What is the purpose of the structure/ project?
The V&A Grain Silo was built in the 1920s to store grain for export out of South Africa. This industrial heritage complex was rejuvenated as the central feature of the world class green Silo District development. Heatherwick Studio was engaged to conceptualise the redevelopment that is now occupied by The Zeitz Museum of Contemporary African Art (MOCAA) and The Silo Hotel.
The most noticeable and significant aspect of the use of steelwork on the project are the 82 pillow windows on the building. These are installed to the rooms and restaurant of The Silo Hotel and on the top floor of the Zeitz MOCAA. The windows on the restaurant level of the hotel are 3.8m wide x 5m high and the windows to the hotel rooms are 3.5m wide and range in height 5m – 3.8m.
On the top floor of the Zeitz MOCAA the windows are 4.9m wide x 5m high and include corner windows consisting of two halves, 3.4m wide x 5m high, which are bolted together and sealed on site. Other significant use of steelwork in the façade packages include:
Zig-zag windows: Folded glass windows built into the silo walls at the museum ground floor, supported by steel flat plate structure.
Trafficable skylights: 12 trafficable glass panels supported by steel structure to the top of the silos over the museum atrium
Skylight: Glass skylight between the silo building and elevator building supported by steel structure
What was the brief to the architect?
Heatherwick Studio’s brief was to give new life to the redundant industrial building, repurposing it into something new for the waterfront. Following the studio’s suggestion of installing convex windows into the upper storeys of the building to transform it into a glowing beacon for the waterfront and afar, Arup further developed the concept of the pillowed windows.
Was the project envisaged in steel from the start? If not – why was it built in steel in the end?
For the pillow windows alternatives to steel were explored, such as aluminium. Steel was selected because of:
The capacity of local industry to carry out this work to the required tolerances
Robustness of steel welding, which is not subject to reduced strength in the heat affected zone as is the case with aluminium.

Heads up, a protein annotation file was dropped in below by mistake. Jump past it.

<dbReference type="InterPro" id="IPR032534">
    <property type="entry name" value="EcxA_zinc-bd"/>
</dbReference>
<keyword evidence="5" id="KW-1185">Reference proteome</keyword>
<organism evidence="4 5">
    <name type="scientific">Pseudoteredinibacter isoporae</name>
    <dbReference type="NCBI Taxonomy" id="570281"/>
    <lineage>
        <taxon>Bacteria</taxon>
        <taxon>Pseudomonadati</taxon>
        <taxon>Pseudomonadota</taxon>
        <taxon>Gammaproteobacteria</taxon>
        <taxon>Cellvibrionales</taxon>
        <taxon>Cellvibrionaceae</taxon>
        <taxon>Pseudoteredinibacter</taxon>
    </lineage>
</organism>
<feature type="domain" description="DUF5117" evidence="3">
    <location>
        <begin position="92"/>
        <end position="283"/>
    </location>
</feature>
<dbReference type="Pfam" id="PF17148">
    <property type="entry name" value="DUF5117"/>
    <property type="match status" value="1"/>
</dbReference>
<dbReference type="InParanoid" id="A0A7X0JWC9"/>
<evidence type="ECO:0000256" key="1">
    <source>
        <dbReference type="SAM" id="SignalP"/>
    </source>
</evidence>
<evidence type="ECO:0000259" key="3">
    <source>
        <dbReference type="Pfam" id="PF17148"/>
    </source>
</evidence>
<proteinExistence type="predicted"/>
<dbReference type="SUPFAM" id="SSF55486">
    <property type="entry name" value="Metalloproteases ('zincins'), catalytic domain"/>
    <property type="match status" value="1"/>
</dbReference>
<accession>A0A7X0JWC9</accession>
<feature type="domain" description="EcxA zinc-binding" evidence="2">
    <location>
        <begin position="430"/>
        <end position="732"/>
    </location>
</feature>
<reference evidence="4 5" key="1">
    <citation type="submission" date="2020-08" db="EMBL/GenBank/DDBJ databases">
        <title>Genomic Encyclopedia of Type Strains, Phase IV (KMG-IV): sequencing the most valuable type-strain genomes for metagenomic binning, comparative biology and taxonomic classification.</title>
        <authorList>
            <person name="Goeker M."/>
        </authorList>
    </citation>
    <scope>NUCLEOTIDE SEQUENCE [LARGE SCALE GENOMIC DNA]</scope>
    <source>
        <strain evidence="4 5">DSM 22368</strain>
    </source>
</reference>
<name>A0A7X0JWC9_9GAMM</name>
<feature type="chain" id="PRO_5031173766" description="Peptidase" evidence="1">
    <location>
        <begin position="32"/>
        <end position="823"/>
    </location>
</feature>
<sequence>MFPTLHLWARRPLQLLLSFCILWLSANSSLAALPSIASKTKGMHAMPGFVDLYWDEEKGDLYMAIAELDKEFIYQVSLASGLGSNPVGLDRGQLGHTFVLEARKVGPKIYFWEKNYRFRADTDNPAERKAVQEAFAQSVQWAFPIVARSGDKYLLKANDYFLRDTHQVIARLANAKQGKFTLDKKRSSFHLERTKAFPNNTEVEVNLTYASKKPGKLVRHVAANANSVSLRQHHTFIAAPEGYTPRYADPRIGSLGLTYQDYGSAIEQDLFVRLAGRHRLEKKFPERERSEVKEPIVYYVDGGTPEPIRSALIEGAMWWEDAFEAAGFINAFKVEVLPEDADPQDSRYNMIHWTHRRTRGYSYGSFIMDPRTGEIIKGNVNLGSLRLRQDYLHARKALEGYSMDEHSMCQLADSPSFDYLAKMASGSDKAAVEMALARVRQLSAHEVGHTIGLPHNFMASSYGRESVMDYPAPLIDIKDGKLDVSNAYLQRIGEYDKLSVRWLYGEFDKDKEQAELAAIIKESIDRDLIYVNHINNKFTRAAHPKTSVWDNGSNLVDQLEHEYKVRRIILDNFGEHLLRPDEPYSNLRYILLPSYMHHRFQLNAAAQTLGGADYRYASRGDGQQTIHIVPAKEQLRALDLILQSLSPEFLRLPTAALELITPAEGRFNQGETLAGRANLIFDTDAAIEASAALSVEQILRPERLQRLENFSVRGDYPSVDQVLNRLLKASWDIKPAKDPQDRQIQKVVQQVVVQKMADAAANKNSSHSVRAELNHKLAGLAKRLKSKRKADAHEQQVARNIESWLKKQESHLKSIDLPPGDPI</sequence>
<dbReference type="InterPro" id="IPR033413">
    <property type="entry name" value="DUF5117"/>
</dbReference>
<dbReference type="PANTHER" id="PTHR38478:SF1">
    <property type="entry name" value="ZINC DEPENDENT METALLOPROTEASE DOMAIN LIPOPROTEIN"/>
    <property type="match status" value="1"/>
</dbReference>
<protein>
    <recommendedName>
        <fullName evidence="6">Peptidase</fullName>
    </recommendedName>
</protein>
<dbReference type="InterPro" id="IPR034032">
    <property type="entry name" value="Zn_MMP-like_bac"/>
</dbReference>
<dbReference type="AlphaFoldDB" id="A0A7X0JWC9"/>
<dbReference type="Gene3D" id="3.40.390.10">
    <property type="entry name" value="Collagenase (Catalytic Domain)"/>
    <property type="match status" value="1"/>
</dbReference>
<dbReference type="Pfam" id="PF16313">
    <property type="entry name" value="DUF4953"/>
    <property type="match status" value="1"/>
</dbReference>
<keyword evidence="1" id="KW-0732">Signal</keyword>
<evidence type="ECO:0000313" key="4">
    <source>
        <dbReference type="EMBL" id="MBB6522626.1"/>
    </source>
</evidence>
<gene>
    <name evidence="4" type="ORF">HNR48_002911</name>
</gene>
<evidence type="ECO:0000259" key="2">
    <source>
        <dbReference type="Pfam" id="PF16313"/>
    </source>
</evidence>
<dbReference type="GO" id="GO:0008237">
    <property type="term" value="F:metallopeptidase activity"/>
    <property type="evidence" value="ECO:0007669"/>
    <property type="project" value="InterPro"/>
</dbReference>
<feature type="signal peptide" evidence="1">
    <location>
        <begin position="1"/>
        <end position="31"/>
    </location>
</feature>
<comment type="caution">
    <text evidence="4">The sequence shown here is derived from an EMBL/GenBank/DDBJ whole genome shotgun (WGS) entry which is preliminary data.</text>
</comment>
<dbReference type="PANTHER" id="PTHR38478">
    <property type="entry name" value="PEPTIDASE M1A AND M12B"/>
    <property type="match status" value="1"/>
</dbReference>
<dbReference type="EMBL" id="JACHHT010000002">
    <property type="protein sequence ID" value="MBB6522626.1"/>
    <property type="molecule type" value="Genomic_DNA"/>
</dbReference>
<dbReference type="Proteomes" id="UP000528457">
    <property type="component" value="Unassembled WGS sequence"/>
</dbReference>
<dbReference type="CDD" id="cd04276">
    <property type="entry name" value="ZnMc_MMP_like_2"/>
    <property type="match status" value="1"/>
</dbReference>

Cost effective for the complex geometry.
Give a brief description of the structural framing. What type of sections were used (e.g. hollow, cellular, I beams etc) and why?
The pillow windows are fabricated from flat steel plates 50 x 16 that are welded to one another to form the bulging geometry of the pillow and welded to the 160 x 80 rectangular hollow section (RHS) forming the perimeter frame. The choice of flat bars / plate was to minimise the appearance of the framing from inside and maximise the views through the window. The frames are positioned at each facet between the glass panels, with the depth of the plate orientated toward the room and roughly perpendicular to the bulging geometry. Aluminium glazing profiles where mechanically fixed to tapped holes on the outer edge of the flat bars / plates. The flat bars act as domed arching structure for wind loads carrying axial loads and bending moments. The perimeter RHS provided additional width for the perimeter weather proofing and structural strength for transferring the framing wind loads to the four steel brackets used for fixing the window to the concrete structure. The perimeter frame also included a temporary hoisting bracket bolted to the frame during hoisting.
The window includes double glazed triangular panes, structural silicone bonded to the aluminium glazing profile on the outside face of the steel frames. These window panels were installed in the factory and the windows were transported and installed fully glazed and sealed.
Were there any challenges in the fabrication of the project from the engineer’s design – if yes, please tell?
Achieving the pillow window geometry was the most significant challenge. The steelwork geometry was defined in detail by Heatherwick Studio and Arup using parametric 3D modelling techniques. This allowed the fabrication aspects, such as orientation of framing and alignment of framing at joints mitre lines to be established in a 3d model developed by Arup, while allowing the geometric parameters, such as the geometry of the bulge, framing positions and window size to be fully defined by Heatherwick Studio.